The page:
Improving Accuracy and the Maneuver system

Creating a Maneuver system can limit the effective choices a player can make in a combat situation. If a player chooses a specific maneuver, they are unlikely to attempt one they do not have access to. So I would like to propose a system where combat accuracy increase at a much faster rate than currently. Keep in mind this system must assume AC does not increase, much as it is in the current play packet.

Damage Bonus-For every 5 over AC the attack gain +1[W] damage. natural 20 gains +1[W]
Special Attacks-if a character wishes to apply a condition against a target (Prone, Stun, etc.) they take -5 to attack roll. Damage bonus still applies.
Multiple Attacks-if a character wishes to attack multiple targets then a -2 per target is applied to each attack roll. Once the attacker misses a target the attack stops. Example: if you attack 3 targets, each d20 is at -6. If you miss the second target, you do not roll to attack the third.

Fighter gains +1 attack per level
Rogue and Cleric +2 per 3 levels
Wizard +1 per 4 levels

This opens up all classes to be able to Cleave, Trip, Stun and gain extra melee damage in a simple way but gives clear advantage to the Fighter. Certain feats can eliminate the penalty to specific maneuvers.       

Disclaimer: Wizards of the Coast is not responsible for the consequences of any failed saving throw, including but not limited to petrification, poison, death magic, dragon breath, spells, or vorpal sword-related decapitations.

Let me give an example of the Damage Bonus:

A 10th level Fighter with an 18 STR (+14 to hit) swings his longsword (d8+4) at an opponent with AC 14.
Fighter rolls a 5 (5+14=19). Total damage 2d8+4.
Rolls a 10 (10+14=24). 3d8+4.
Rolls a natural 20 (20+14=34). 6d8+4! 

Disclaimer: Wizards of the Coast is not responsible for the consequences of any failed saving throw, including but not limited to petrification, poison, death magic, dragon breath, spells, or vorpal sword-related decapitations.

I take it you're suggesting dropping maneuvers altogether and just have a universal -5 for conditions that replaces bull rush, knock down, disarm... and a universal -2 for extra targets?

I see a few problems, off the bat.  First, there's not reason to complicate matters with this rapid attack scale but attack penalties system.  You could just as easily trade W dice for conditions instead of trading -5s to hit, which would otherwise be turned into W dice.   The only difference would be that you aren't guaranteed at least a boring hit at high levels (not a clear win), and you have to do more math steps and admit the monster's AC.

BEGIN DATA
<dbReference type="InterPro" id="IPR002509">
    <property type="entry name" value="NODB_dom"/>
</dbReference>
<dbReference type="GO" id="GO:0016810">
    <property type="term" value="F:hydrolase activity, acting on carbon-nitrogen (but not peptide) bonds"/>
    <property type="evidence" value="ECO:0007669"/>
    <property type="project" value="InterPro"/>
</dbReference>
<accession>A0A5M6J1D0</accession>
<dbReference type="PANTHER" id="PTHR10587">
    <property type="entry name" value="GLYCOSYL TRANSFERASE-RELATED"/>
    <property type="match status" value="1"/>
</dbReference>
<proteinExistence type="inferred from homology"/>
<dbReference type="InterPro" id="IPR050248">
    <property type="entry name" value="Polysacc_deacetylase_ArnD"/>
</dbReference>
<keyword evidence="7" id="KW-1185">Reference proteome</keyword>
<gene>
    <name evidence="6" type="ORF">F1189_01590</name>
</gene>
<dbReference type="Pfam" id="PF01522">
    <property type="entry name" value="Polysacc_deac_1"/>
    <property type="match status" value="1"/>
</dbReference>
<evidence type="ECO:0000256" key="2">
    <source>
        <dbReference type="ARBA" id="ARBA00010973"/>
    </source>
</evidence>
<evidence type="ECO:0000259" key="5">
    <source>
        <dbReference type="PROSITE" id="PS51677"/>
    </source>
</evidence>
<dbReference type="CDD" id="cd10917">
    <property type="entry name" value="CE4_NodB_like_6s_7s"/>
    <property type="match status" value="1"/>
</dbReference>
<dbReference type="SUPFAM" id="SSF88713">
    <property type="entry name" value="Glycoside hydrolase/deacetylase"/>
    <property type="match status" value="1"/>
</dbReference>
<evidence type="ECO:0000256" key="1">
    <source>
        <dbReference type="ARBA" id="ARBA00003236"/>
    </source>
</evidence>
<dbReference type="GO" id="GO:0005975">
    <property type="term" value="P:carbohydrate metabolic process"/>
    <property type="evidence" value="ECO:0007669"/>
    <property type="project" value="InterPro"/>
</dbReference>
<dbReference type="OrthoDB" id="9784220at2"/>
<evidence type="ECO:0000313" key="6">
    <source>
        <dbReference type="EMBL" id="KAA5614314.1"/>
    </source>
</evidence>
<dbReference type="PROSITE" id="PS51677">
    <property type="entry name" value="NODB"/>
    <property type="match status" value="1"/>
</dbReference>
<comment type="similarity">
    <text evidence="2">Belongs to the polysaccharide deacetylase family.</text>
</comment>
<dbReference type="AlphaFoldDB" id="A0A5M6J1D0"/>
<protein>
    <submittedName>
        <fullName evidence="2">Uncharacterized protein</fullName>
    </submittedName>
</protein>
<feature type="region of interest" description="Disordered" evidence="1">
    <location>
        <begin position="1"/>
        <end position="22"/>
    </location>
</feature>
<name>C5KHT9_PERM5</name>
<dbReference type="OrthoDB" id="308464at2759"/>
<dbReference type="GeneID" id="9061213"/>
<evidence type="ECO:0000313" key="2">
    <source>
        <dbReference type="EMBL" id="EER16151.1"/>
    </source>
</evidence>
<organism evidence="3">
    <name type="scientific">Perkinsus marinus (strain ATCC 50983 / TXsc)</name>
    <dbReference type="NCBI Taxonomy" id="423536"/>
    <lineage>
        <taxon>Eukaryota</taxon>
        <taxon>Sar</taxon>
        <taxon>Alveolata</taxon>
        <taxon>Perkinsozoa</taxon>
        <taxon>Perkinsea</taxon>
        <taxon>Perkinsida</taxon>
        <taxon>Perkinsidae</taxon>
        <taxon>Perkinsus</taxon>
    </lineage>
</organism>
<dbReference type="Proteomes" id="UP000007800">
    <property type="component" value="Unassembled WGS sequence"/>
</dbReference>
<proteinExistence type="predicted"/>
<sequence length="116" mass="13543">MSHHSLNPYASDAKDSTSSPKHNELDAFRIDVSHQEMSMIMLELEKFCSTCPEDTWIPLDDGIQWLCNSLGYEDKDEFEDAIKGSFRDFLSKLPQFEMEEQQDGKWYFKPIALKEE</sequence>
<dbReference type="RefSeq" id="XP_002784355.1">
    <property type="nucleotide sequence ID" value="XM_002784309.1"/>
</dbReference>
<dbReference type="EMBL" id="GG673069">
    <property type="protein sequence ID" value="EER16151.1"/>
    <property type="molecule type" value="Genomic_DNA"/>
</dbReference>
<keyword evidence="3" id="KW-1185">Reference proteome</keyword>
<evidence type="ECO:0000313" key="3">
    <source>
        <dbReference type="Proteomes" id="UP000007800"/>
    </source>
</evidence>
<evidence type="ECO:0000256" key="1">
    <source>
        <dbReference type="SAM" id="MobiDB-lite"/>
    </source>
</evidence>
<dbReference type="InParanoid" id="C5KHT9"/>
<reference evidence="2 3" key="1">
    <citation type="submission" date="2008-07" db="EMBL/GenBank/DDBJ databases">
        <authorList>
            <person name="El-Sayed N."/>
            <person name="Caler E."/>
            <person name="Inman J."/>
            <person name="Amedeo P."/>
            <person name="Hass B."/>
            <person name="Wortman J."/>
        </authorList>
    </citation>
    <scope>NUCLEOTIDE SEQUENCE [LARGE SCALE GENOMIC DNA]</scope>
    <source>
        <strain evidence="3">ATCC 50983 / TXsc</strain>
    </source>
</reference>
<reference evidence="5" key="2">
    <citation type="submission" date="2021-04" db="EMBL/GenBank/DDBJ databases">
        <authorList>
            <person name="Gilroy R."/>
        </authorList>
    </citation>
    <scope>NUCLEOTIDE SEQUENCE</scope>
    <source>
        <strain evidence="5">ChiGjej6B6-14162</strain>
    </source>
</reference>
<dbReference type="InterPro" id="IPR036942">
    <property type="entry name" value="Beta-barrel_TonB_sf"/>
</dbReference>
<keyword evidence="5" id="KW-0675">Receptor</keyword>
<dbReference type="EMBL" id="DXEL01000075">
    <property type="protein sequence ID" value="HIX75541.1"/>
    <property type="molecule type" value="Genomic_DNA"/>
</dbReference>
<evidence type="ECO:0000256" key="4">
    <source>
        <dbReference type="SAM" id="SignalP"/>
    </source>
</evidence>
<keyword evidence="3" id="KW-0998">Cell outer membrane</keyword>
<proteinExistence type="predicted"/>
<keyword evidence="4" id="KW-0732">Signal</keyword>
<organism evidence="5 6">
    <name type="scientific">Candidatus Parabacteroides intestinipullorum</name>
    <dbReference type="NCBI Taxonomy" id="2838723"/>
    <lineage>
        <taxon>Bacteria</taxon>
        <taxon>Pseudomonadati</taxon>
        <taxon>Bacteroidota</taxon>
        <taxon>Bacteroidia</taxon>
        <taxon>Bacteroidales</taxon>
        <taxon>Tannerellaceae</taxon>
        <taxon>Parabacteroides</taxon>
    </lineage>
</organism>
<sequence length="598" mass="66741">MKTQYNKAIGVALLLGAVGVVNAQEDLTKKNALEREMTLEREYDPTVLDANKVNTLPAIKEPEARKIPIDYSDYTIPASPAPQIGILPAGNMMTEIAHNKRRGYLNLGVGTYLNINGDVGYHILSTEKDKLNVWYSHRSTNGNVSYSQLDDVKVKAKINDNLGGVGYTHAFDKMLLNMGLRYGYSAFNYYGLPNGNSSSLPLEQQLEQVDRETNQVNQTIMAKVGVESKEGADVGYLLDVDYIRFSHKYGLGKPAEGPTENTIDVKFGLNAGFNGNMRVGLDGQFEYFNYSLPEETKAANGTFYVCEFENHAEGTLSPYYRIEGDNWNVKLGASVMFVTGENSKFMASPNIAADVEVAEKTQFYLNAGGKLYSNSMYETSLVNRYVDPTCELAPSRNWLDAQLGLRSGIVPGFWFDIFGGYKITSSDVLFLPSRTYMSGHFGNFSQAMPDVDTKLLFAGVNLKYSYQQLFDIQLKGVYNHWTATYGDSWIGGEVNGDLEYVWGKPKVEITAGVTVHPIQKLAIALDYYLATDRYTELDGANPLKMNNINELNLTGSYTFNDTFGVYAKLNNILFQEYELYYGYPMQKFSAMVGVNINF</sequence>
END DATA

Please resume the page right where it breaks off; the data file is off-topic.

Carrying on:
Second, not all conditions are created equal.  Why in gods' names would you prone something when you could stun it for the same price?  The one advantage this system has over MDD is that it's granular - you could have -1 penalties or -10 penalties for larger and smaller effects, instead of everything being 1-3 dice - and you've thrown it away as written.   

That said, I agree that maneuvers as written suffer the same problem that 4e powers did: having a list of approved abilities (abilities you spend character resources to learn/improve) discourages players from ordering off the menu.  I just don't see how the increased mathematical complexity your suggesting helps you solve that problem. 
Same example with a Rogue:

10th level Rogue (+6) with an 18 DEX (+4) wielding a shortsword (d6) attacking the same target AC 14.

Rogue rolls a 5 (5+10=15). 1d6+4 damage.
Rolls a 10 (10+10=20). 2d6+4 damage.
Rolls a natural 20 (20+10=30) 5d6+4 damage.

If this system were in place we would have to visit sneak attack, perhaps go back to damage multipliers when you have advantage? Or double the number of weapon die used? That would give this Rogue 2d6, 4d6, and 10d6 in the examples given above. 

Disclaimer: Wizards of the Coast is not responsible for the consequences of any failed saving throw, including but not limited to petrification, poison, death magic, dragon breath, spells, or vorpal sword-related decapitations.

Is it all that mathematically complex to determine you hit 12 over the target AC, granting +2W?
Is that any more complex than the buff system of 4e? (I have +2 for me stance, +2 from the Cleric Bless, and if I shift I can gain the Warlord INT bonus, but I lose my stance bonus if I shift... where was I again?)
I concede not all conditions are not equal. Some may require -10 (blind, for example). Or the condition are given ranks, Prone is a rank 1, Stun is rank 2. That way you know how many W to negate when applying that condition.
Trading W for a condition would produce the same result, but not all classes gain W bonus. Perhaps you can declare you are trading the accuracy for the increase in W before the attack.
Also, you do not have to declare target AC, you simply tell the player they get +2W on that hit. 
The main goal is to open maneuvers to all classes while giving superiority to Fighters. Average D&D players should be able to count by 5s intuitively (I hope).
Finally, it has always bothered me when I roll a 19 to hit but a 1 on damage. Granting some bonus for a really good hit just feels right. 

Disclaimer: Wizards of the Coast is not responsible for the consequences of any failed saving throw, including but not limited to petrification, poison, death magic, dragon breath, spells, or vorpal sword-related decapitations.

Example using a 10th level Wizard (+2) with a DEX of 12 (+1) wielding a Dagger (d4+1) against the same AC 14.

Wizard rolls a 5 (5+3=8). Miss.
Rolls a 10 (10+3). Miss.
Rolls a 20 (20+3=23). 3d4+1.

Now the same 10th level Wizard has Magic bonus of (+6), INT 18 (+4), and his Cantrip is Shocking Grasp (d8) against that same AC 14.

Wizard rolls a 5 (5+10=15). 1d8 damage.
Rolls a 10 (10+10=20). 2d8.
Rolls a natural 20 (20+10=30). 5d8!

Makes that Cantrip scale with level!           

Disclaimer: Wizards of the Coast is not responsible for the consequences of any failed saving throw, including but not limited to petrification, poison, death magic, dragon breath, spells, or vorpal sword-related decapitations.